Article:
KUALA LUMPUR: Thursday’s flood was a testimony to the fact that Kuala Lumpur is not equipped to handle more than 70mm of rainfall in a widespread area, including along river banks and beyond.
Hydrologist Dr Zulkifli Yusop said the stations around the city that he surveyed had an average of between 150mm and 200mm of rainfall during the five-hour storm.
“KL can handle 10 per cent of that without flooding, but anything above 50mm to 70mm would cause flooding.
“Even forests and plantations would have been flooded with Thursday’s average of 150mm to 200mm, what more urban areas,” he said, adding the higher readings were captured from rain stations located in the upstream areas of Sungai Gombak.
He said that even with all systems in place, such as vegetation and retention ponds, it could only support about 20mm or 10 per cent of the entire rainfall.
The Universiti Teknologi Malaysia professor said that though the peak of rainfall in the middle of Kuala Lumpur was captured at 44.5mm at 4pm, the reading was only reflective of stations in the middle of the city, instead of rainfall for all the five hours across multiple stations around the Klang and Gombak rivers.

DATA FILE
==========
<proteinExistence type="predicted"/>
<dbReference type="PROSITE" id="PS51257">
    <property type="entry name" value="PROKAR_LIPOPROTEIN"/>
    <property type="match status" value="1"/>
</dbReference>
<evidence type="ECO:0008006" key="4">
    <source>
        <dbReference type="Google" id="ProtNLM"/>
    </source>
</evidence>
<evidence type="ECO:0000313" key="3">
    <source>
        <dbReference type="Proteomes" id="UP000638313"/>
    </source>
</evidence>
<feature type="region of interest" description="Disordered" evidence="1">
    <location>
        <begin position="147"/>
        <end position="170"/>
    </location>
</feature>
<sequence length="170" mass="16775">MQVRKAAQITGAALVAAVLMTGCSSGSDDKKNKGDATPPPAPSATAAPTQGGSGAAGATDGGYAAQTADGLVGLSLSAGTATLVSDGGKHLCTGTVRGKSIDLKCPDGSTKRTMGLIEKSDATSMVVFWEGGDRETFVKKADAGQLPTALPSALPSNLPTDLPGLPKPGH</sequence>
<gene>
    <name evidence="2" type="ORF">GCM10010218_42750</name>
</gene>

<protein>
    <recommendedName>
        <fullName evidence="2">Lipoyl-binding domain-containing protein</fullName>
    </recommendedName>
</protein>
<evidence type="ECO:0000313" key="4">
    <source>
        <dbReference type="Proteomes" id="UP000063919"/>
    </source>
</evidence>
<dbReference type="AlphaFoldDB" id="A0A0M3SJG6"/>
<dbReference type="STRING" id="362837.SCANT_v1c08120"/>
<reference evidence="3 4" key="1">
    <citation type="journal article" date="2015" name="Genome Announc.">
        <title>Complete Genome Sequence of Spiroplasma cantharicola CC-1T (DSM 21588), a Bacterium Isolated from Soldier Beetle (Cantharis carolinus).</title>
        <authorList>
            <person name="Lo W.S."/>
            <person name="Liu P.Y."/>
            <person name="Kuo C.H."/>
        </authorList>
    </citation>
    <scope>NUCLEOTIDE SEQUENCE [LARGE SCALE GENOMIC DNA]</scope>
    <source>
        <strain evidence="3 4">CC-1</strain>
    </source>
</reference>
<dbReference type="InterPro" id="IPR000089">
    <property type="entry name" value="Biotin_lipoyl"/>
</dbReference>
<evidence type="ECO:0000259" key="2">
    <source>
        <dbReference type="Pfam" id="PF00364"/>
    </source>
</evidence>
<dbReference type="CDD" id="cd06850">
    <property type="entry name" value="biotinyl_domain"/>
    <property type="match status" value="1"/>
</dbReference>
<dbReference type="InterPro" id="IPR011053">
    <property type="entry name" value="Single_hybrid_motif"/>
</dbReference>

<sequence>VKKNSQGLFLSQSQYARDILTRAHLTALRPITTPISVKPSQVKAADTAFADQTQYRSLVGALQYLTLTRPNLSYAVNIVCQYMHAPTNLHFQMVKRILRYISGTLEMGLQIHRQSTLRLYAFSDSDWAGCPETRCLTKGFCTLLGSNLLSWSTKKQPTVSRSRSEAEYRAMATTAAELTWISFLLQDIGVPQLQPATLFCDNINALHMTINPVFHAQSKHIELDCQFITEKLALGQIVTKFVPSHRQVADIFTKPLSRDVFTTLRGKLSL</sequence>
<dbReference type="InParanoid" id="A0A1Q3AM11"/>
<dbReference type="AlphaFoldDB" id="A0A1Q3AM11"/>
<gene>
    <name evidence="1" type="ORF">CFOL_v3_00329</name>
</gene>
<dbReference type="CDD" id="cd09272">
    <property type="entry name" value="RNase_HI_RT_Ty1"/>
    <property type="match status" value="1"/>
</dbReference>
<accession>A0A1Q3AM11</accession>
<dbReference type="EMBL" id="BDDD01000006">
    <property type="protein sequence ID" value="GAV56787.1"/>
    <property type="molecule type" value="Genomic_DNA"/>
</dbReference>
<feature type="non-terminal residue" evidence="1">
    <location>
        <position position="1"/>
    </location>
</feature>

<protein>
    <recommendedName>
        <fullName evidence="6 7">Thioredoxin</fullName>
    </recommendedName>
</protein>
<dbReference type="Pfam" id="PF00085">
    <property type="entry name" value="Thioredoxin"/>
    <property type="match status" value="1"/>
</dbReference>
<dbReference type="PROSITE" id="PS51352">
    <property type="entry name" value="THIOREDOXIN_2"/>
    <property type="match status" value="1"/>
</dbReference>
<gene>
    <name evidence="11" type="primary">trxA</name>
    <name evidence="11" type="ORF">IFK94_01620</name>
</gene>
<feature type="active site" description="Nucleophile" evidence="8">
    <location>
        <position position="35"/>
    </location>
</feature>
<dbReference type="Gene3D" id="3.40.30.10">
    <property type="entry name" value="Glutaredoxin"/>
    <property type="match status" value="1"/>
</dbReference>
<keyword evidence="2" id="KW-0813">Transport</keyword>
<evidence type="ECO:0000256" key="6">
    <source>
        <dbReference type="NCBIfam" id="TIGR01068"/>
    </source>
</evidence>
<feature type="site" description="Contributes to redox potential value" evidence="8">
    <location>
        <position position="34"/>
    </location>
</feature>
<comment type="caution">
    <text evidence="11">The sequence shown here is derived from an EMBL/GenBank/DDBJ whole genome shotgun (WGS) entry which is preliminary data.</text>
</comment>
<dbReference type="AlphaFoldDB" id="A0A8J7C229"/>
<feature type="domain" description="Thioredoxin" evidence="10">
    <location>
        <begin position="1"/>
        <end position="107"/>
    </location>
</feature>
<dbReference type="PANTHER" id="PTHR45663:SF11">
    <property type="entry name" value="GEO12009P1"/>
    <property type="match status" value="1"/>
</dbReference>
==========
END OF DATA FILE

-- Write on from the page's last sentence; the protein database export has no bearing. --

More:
“The reason why it flooded on such a scale was because it was raining across a wide area around and throughout the rivers’ expanse.
“This is also typical of the big floods in KL in the past.
“When water rushes from upstream to downstream and it’s also raining in the lower reaches, there will be river overflow, backflow and stagnation as water is already accumulating downstream.”
Zulkifli said rainfall was a bigger factor than choked drainage, but he did not discount such factors as well as that of overdevelopment in urban settings.
He confirmed the Department of Irrigation and Drainage’s argument that floods on a larger scale had been prevented due to the Smart Tunnel, which had diverted the water in time.
Zulkifli also said that there should be a holistic and integrated set of flood mitigation and prevention plans for Kuala Lumpur, as it was an urban area with challenges in terms of land and space.
“Another project like the Smart Tunnel for the Gombak river could help, but that would be pricey,” he said, drawing on the RM2 billion facility.
“There should also be underground or above-ground reservoirs and measures put in place to safeguard rivers and their catchment.
“The authorities must also implement sustainable construction and development practices to prevent dumping of waste or silt and erosion.”
He said there should be greater cohesion between authorities in charge of rivers.